Outside-of-The-box Christmas Movies (And Where to Stream Them)

From the site that brought you out-of-the-box Thanksgiving specials and seriously messed-up Christmas specials, we're here to put you in the holiday spirit with some outside-of-the-box Christmas movies.

Outside-of-The-box Christmas Movies (And Where to Stream Them)

Gremlins Christmas

Christmas movies are a genre unto themselves, presenting numerous, far-ranging stories set in or around the holiday season.

Whether we’re talking about family-friendly Christmas movies like The Santa Clause, romantic holiday films like Love Actually, or notable classics like It’s a Wonderful Life or Miracle on 34th Street, there are dozens of movies that make for an entertaining viewing experience come December.

Given how many Christmas movies are at your disposal, narrowing down your watchlist for the holidays can be hard. With that in mind, we decided to make a list of the greatest Christmas movies that are a bit outside the norm for traditional yuletide movies.

Similar to our darkest Christmas special list, these are movies that present Christmas in a somewhat darker light, such as using the holiday setting for a horror movie, or as a vehicle for an action or comedy film.

Here are ten outside-of-the-box Christmas movies to enjoy for those looking for a different sort of Christmas film.

Image Credit: Warner Bros. 

Die Hard

Die Hard

Die Hard remains one of the most controversial movies of all time, not for its language or violence or anything, but rather for its status as a Christmas movie (this is as hotly debated as whether The Nightmare Before Christmas should be watched for Halloween or Christmas).

For the sake of argument, though, given the movie’s appearance on some well-known publications’ lists of best Christmas movies, and the fact the movie begins with an office Christmas party, we’re going to go ahead and say Die Hard does indeed fall within the framework of a Christmas film.

The plot of the film sees New York City police detective John McClane (Bruce Willis) join his estranged wife (Bonnie Bedelia) during her company’s annual Christmas party in a corporate Los Angeles skyscraper.

Though the party begins with a somewhat rocky start between McClane and his wife, things take a dramatic turn when a group of terrorists (led by one of cinema’s best villains, Hans Gruber [the late, great Alan Rickman]) seize control of the tower, with McClane the only one escaping capture.

On his own and cut off from help, McClane enters an intense game of cat-and-mouse to stop the terrorists and rescue the hostages (his wife among them).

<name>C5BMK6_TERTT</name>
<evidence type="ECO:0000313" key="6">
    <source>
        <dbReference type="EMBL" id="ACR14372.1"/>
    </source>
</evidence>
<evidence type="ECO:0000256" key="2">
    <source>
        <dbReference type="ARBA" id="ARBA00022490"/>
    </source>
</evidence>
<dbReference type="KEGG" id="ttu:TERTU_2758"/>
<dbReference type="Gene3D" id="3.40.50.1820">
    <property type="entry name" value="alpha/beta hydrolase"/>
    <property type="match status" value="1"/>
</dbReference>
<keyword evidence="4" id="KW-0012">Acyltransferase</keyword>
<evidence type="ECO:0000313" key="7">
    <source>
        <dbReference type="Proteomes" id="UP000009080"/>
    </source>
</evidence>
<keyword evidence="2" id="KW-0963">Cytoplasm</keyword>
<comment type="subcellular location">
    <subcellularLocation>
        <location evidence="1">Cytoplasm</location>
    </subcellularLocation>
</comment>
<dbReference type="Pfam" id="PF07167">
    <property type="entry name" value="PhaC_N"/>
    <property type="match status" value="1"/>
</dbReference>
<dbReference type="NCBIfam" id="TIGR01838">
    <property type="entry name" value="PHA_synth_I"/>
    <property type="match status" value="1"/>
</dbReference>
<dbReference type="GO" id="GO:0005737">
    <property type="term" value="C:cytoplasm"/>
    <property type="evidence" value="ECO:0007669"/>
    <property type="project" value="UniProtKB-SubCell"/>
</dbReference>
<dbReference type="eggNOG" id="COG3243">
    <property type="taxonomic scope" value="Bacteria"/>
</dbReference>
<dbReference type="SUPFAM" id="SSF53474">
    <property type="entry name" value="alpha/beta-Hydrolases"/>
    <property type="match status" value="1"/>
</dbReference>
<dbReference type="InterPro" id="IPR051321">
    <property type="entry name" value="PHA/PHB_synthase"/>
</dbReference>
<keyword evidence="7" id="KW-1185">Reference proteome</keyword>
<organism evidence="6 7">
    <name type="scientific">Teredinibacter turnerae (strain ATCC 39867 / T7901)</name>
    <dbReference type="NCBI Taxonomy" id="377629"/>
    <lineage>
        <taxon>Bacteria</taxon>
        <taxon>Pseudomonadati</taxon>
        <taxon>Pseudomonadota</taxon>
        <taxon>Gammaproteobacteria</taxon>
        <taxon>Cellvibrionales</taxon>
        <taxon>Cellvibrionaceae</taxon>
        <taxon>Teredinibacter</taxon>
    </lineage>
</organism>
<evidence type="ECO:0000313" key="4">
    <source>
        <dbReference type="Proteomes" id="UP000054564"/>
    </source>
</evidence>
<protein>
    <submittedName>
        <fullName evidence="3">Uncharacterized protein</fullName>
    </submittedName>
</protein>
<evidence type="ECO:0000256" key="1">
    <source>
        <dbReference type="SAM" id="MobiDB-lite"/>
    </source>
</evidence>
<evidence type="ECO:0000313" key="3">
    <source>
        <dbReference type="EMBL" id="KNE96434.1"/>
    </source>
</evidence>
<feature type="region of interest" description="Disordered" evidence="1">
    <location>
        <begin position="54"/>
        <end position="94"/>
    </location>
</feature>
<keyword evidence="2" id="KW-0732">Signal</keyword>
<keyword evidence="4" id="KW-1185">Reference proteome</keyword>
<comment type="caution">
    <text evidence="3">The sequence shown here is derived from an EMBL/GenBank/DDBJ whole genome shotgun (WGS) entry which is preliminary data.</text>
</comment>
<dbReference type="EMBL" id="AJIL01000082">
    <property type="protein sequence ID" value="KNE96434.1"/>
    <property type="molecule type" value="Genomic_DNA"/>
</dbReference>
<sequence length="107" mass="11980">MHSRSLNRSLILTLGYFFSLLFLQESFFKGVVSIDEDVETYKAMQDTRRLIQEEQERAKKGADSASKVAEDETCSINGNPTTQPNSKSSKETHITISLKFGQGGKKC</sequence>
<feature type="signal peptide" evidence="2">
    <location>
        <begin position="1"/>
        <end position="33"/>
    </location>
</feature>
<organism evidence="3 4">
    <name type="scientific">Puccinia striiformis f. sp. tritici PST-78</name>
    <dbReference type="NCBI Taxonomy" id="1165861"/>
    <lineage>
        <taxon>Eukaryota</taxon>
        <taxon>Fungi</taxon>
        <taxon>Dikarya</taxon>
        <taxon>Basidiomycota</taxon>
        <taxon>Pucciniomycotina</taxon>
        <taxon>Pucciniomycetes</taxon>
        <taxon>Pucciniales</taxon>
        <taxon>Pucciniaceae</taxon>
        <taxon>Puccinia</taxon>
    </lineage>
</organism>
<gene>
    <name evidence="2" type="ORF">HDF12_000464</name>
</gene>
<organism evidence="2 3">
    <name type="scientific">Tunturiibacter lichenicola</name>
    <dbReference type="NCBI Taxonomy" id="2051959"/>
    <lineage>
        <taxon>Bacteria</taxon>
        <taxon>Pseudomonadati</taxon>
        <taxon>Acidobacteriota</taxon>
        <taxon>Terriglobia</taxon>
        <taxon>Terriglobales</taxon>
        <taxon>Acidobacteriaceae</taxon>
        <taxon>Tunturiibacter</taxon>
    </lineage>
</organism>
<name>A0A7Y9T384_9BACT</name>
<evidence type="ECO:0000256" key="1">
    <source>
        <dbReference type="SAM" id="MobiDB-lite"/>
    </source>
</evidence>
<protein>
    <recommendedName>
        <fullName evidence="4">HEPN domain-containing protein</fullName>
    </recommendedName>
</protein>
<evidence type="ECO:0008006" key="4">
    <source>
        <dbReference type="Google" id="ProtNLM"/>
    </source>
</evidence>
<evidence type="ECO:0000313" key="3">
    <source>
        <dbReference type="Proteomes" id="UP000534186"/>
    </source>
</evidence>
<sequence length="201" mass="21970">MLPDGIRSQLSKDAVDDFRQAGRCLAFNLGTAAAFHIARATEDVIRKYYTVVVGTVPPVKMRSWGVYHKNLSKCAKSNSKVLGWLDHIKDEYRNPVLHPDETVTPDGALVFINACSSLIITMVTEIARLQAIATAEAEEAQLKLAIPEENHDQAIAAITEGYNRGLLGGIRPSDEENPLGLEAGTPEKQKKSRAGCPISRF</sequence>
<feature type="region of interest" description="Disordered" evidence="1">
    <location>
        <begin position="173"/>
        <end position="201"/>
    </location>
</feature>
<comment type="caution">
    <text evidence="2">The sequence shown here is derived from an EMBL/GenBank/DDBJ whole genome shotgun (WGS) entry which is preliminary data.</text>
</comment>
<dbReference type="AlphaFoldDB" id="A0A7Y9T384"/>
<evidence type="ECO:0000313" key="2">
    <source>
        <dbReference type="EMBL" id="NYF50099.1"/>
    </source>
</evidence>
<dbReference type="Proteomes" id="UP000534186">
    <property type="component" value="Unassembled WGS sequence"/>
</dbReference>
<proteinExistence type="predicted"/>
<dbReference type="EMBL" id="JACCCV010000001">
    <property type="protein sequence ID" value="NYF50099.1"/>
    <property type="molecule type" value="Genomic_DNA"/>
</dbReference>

One of the most iconic action movies ever made, Die Hard is a genre-defining movie that continues to remain influential to this day, prompting numerous movies that took its central premise (an underdog hero caught in a restricted environment with an overwhelming number of bad guys to battle) and tweaked it to new settings.

No matter how many Under Siege, Air Force One, or Speed movies there are, though, no film comes quite as close to capturing the humor and suspense of the original Die Hard.

It’s a modern classic that absolutely everyone should see, and what better time of year is there to check it off the bucket list than Christmas?

Streaming on Prime Video and Peacock

Image Credit: 20th Century Fox. 



The first of a few horror movies that appear on this list, Gremlins is also strangely one of the more lighthearted (albeit still incredibly creepy) horror movies to watch during the holiday.

Struggling inventor Randall Peltzer (Hoyt Axton) searches to find the perfect gift for his son, which he eventually finds in the form of a cute, furry, small creature called a mogwai.

As the Peltzers soon learn, however, these creatures make anything but ideal pets, multiplying and transforming into disgusting, mischievous little monsters that wreak havoc on the town amid the holiday season.

More of a dark comedy than a straight horror movie in the same vein as Black Christmas, Gremlins is a fun, nightmarish adventure movie, equally as funny as it is disturbing.

Directed by cult filmmaker Joe Dante, it’s also one of the movies responsible for the MPAA altering their rating system (along with Temple of Doom) and creating the PG-13 rating.

From that exciting little piece of trivia alone, Gremlins is well worth seeing, in addition to it being a wonderfully offbeat, fan-favorite movie perfect for those looking for something darker than your average, family-friendly holiday movie, but that’s not as dark as some of the other Christmas horror movies out there.